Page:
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Angel Food Ministries shuts down, others try to fill void

SOUTH BEND – A line started forming outside of the Food Bank of Northern Indiana at least an hour before the doors opened on Thursday in South Bend. Adults and kids waited patiently for volunteers to open the doors and let them in to fill their grocery carts with food for their families.


This food need only seems to be growing with time in Michiana. "The need grows every single year. Our need is up 50 percent need this year over last year,” said Food Bank Executive Director Milt Lee.

 

Now the Food Bank may even feel more of a strain on their shelves.

 

The Angel Food Ministries announced its shutting down nationwide. The organization provided discounted food packages that they distributed locally.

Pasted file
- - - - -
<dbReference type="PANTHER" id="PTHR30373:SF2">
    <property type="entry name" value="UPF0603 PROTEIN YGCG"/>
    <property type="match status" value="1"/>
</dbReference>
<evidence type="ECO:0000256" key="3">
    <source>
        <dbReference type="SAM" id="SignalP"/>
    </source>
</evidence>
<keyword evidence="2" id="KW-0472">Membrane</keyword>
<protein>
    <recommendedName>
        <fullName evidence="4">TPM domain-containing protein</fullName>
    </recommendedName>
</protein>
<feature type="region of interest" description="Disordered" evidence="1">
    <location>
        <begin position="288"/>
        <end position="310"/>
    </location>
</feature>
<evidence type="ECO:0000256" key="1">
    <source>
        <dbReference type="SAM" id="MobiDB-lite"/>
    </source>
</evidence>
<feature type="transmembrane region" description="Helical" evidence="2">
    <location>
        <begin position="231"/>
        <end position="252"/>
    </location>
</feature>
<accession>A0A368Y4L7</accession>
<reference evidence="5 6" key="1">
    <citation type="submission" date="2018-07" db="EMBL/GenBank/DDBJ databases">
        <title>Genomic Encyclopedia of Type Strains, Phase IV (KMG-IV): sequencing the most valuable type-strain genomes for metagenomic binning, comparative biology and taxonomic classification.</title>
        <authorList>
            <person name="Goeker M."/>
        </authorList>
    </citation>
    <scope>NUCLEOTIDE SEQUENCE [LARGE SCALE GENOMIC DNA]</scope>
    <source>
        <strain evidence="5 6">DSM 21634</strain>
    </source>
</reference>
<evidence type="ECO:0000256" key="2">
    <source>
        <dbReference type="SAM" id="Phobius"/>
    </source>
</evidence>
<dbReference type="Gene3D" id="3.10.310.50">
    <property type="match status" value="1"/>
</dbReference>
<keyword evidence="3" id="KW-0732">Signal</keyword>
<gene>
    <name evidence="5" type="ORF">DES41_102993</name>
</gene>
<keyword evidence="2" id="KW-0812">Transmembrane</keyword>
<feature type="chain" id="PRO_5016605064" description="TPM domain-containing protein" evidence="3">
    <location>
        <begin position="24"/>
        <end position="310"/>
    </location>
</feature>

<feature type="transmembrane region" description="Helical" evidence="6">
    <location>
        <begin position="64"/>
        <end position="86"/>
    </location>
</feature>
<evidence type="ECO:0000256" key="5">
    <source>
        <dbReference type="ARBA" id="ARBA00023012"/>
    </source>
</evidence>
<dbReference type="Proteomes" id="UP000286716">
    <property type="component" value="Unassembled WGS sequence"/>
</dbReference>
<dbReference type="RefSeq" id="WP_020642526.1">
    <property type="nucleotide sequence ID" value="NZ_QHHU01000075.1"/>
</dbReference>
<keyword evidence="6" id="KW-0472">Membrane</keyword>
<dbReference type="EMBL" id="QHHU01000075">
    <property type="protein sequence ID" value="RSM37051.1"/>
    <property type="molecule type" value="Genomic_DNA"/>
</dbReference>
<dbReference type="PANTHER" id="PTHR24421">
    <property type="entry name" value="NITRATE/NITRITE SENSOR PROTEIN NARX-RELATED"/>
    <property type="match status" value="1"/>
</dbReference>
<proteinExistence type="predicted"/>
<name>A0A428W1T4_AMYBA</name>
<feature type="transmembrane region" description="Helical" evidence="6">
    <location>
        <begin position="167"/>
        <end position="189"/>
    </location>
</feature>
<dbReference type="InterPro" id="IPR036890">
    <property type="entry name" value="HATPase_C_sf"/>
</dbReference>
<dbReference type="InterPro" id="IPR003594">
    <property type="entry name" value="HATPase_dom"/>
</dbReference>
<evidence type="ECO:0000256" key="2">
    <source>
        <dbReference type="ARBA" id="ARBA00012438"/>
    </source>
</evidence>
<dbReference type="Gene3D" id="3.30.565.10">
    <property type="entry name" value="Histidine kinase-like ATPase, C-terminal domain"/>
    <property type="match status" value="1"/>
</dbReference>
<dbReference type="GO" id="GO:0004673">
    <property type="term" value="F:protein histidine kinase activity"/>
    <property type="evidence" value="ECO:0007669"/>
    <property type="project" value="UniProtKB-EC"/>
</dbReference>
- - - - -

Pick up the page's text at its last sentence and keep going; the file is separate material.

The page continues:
At this time we regret to inform you that we have not found a solution that will allow Angel Food Ministries to continue to distribute food on a monthly basis and have decided to cease operations. We realize the pressure that this places on our host sites, community food banks and customers,” according to the Angel Food Ministries website.

 

Lee agrees that local pantries will see an impact on their services."Those people have to have some place to go resources and nutritious food. So it’s going to put a lot more pressure on other smaller agencies to find a way to help those people,” said Lee.

 

Of course the closure is affecting the churches that were helping to distribute the food.

 

"We’re disappointed to know we're at this place and yet totally understandable. They're being affected by the economy, just like every individual is,” said First Baptist Church Pastor Janell Bloem.

 

The First Baptist Church of South Bend in partnership with the First Brethren Church distributed food once a month from its location on Ironwood.

 

The church said they know the food need is still strong in the area, so they hope they can still help.

 

“We are hoping that they will reopen and this has been something that we really enjoyed doing together as a congregation and felt like we were meeting a very great need,” said Bloem.

 

 

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